For the lifters, we used a set of COMP Cams High Energy hydraulic-roller lifters, a retro-fit setup for non-roller blocks. Be sure to double-check your block and personal parts list to match the appropriate lifter for your application.

385ci Small Block Lifters 20/36

For the lifters, we used a set of COMP Cams High Energy hydraulic-roller lifters, a retro-fit setup for non-roller blocks. Be sure to double-check your block and personal parts list to match the appropriate lifter for your application.

Comp Cams 21/36

We also used a set of COMP Cams 5/16-inch, 0.080-wall pushrods with a 7.450-inch length.

385ci Small Block Pushrods 22/36
385ci Small Block Comp Cams Roller 23/36

To complete the top end, we complemented the Brodix heads with COMP Cams Ultra Gold 1.6:1 aluminum roller rockers with 3/8-inch studs. Lastly, we mounted the Speedway Motors’ fabricated aluminum valve covers.

385ci Small Block Speedway Motors Steel 24/36

To seal the bottom end, we used a Speedway Motors’ steel stock small-block pan. This was a bargain at $30, with perfect fitment, and it fits most ’55-79 applications.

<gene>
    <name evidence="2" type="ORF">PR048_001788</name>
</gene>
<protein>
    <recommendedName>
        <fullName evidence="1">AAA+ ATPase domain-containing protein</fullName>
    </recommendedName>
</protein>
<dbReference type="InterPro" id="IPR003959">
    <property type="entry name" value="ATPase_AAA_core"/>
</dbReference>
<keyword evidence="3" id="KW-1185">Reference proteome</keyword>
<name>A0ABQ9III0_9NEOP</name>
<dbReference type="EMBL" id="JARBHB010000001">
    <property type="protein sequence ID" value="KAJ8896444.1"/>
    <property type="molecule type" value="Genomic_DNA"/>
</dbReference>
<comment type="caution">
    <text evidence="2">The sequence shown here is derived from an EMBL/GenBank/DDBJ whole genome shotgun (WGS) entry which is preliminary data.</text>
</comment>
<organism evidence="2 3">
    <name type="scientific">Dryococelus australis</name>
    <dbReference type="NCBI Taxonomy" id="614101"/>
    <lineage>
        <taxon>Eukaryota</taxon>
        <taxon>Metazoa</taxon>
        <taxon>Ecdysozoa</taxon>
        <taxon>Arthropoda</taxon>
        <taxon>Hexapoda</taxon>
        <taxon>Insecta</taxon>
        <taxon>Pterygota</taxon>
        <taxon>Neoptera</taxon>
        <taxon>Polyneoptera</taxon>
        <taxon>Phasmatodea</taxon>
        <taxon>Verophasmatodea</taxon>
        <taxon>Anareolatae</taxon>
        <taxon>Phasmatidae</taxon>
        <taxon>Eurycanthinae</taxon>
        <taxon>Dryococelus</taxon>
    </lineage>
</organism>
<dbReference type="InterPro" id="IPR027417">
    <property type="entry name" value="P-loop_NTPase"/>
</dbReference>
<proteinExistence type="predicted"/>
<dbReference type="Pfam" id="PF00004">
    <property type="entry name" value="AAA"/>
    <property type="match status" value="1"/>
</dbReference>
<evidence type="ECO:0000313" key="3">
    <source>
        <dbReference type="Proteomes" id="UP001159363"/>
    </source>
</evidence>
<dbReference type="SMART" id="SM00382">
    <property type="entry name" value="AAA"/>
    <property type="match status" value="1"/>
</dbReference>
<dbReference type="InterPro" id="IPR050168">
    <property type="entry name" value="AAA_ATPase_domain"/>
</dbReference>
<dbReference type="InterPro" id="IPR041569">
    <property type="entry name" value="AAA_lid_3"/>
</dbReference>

Torqstorm Supercharger 25/36

Installing the TorqStorm supercharger was ridiculously easy. And because the system features a self-contained oil supply, this eliminates the need for any additional oil lines.

385ci Small Block Mount Blower 26/36

We started by mounting the blower brackets; there are only four bolts to secure the brackets and it mounts directly onto the cylinder head. We should also note that TorqStorm offers a lot of options, including your choice of driver- or passenger-side-mounted supercharger systems. Ultimately, the choice is yours and you should go with whichever system will adapt the easiest to your specific combination.

385ci Small Block Secure Front 27/36

Next, the front-plate that actually holds the blower was then secured to the base bracket with four billet spacers.

385ci Small Block Bolt Torqstorm 28/36

Once the brackets were in place, we bolted the supercharger onto the front plate.

385ci Small Block Mount Timing 29/36

We then mounted the Speedway Motors timing cover and balancer, and the TorqStorm billet aluminum lower blower pulley.

385ci Small Block Finished Blower 30/36

Here’s a good look at the finished blower assembly. We used the supplied Goodyear 8-rib serpentine belt and snugged the belt with the tensioner.

385ci Small Block Air Filter 31/36